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Guide to Hoof Picking

hoof-pickOne of the primary responsibilities of any horse owner or caretaker is the regular picking of the hooves. The task may seem daunting and at times may be seen as unnecessary but it’s crucial in making sure that the horses have healthy feet and better comfort says Equine America.

Contrary to popular belief, hoof picking isn’t as difficult nor is it only administered by professionals. However, it’s true that utmost care and caution should be practiced. To help you out, we’ve compiled the following guidelines. Read up and learn a thing or two.

  • Know the tools of the trade. – The primary goal here is to remove compacted mud, dirt, stone and similar debris. These can cause pain and discomfort when walking and in other instances make the horses prone to infection and injury. There are two primary tools to the task: a pick and a brush. Both must be cleaned before and after use.
  • Avoid taking them by surprise. – Prior to picking, horses must be readied otherwise they are likely to get a scare. You might get kicked. Make sure that they are calm and bring them to a secluded area where they are unlikely to get easily distracted. Carefully approach them and gently stroke their shoulders and neck. Give them a warning too such as running one hand down a leg and tapping the back of it.
  • Be gentle and don’t rush it. – Start with one side and slowly lift the leg. With practice and routine, the horse may get the hint and automatically lift it themselves otherwise you may gently squeeze above the fetlock.
  • Pick carefully. – The goal is to give the animal comfort not injury and to do this one has to be very careful. Use the tools properly. Start removing the compacted debris using the brush. One may also do so using the hands. Use the pick to loosen up the dirt and stones until the horn becomes visible. Never prod or puncture with the pick so as not to hurt the frog. It’s very sensitive and is attached to several nerve endings.
  • Repeat the next day. – Equine America and its experts advise owners and caretakers to practice hoof picking on a daily basis particularly before and after taking the animal for a ride. Yes, it’s a regular thing and not some task that you can do when you feel like it. Trust us, your equines will thank you for it.



Horse Stable Requirements

horse stableTaking care of horses takes more than what meets the eye. Although a little challenging, it’s got its merits and when one right can lead to fruitful results. One of the aspects that owners ought to give attention to is the stables says Formula 4 Feet. After all, where else do you expect your equines to stay and take shelter?

  • SIZE AND TYPE

There are two main types to choose from the box stalls and the tie stalls.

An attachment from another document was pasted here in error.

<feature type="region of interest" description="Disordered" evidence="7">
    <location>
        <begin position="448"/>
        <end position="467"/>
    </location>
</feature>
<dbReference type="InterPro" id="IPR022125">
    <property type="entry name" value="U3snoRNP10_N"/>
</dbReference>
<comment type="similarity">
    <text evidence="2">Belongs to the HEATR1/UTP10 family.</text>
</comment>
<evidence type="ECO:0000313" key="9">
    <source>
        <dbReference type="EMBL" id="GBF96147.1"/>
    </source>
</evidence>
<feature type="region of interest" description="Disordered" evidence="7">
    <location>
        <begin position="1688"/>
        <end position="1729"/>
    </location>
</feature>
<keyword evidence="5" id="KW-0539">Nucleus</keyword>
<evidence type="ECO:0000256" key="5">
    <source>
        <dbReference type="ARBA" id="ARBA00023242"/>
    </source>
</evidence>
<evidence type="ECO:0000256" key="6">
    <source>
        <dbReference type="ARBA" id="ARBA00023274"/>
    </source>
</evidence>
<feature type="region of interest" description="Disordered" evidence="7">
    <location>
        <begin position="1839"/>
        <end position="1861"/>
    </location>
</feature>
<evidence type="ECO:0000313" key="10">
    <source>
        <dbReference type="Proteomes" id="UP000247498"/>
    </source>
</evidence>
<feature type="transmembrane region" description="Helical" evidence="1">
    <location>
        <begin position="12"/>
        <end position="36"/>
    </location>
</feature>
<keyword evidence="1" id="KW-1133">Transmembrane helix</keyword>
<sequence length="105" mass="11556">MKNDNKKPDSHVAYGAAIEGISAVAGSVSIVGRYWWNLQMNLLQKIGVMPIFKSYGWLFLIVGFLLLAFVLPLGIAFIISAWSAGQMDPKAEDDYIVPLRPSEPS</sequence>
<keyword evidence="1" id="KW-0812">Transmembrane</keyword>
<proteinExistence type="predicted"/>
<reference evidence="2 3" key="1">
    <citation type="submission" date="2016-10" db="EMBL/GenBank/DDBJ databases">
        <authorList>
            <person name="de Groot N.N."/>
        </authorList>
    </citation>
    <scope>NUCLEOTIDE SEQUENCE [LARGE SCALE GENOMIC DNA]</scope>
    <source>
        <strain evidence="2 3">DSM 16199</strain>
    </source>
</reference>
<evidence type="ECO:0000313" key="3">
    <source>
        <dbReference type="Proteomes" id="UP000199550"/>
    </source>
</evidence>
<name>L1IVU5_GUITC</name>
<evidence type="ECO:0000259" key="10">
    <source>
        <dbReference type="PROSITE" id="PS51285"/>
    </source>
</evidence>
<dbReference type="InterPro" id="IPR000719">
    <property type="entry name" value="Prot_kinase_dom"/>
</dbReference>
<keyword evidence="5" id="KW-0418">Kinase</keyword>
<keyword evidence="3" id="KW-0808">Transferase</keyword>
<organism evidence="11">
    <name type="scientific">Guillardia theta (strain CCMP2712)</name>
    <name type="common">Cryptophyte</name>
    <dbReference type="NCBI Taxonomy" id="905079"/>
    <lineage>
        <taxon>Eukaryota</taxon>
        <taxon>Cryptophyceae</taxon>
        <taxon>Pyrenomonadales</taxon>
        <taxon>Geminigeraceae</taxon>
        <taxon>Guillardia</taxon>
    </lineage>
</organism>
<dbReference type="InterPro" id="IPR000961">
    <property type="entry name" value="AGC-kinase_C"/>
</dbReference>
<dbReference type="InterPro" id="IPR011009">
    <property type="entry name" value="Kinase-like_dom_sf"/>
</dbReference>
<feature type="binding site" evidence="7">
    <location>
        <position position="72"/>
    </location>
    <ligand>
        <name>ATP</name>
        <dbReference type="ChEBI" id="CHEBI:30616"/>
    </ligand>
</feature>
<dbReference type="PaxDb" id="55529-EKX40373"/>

Box stalls for an average sized equine should measure at least 10×10 meters to 12×12 meters as per the Recommended Code of Practice for The Care and Handling of Farm Animals by the Canadian Agri-Food Research Council. Tie or standing stalls on the other hand are 1.5 meters wide by 2.4 meters long. In both cases, the horse should be able to lie down comfortably. Where possible, it is generally recommended to build bigger dimensions.

The walls should be at least 4.6 meters high and still allows the horses to see each other. They should be very solid and sturdy, often made of timber, with a grill or sturdy mesh that helps with good ventilation and adequate lighting.

  • DOORS

Owners can opt between two types either sliding or swinging. Regardless, owners should always install latches that although can be easily undone by caretakers cannot be tampered with by the horses. They should be at least 1.2 meters in width.

  • AISLES

The aisles between be stalls should measure at least 3 meters wide. It’s big enough but not too small to restrict motion. However, other factors must be taken account on whether to make the dimension wider such as the tie rope and width of themanger for the hay.

  • FLOORING

Concrete is a common choice among owners. For better traction and avoid slips, the surface may even be roughened to a degree. Pavers and stone floors are other options. Although easier to clean, they do not drain naturally and will therefore require a proper drainage system or at least have regular cleaning (hosing down) and disinfection.

Some owners opt for rubber flooring as they provide more comfort to the equines. But the presence of sandy earth soil may be left on its own says Formula 4 Feet. Like rubber, it’s easy on the horses’ legs and is quieter and warmer too. However they prove to be harder to clean for the most part.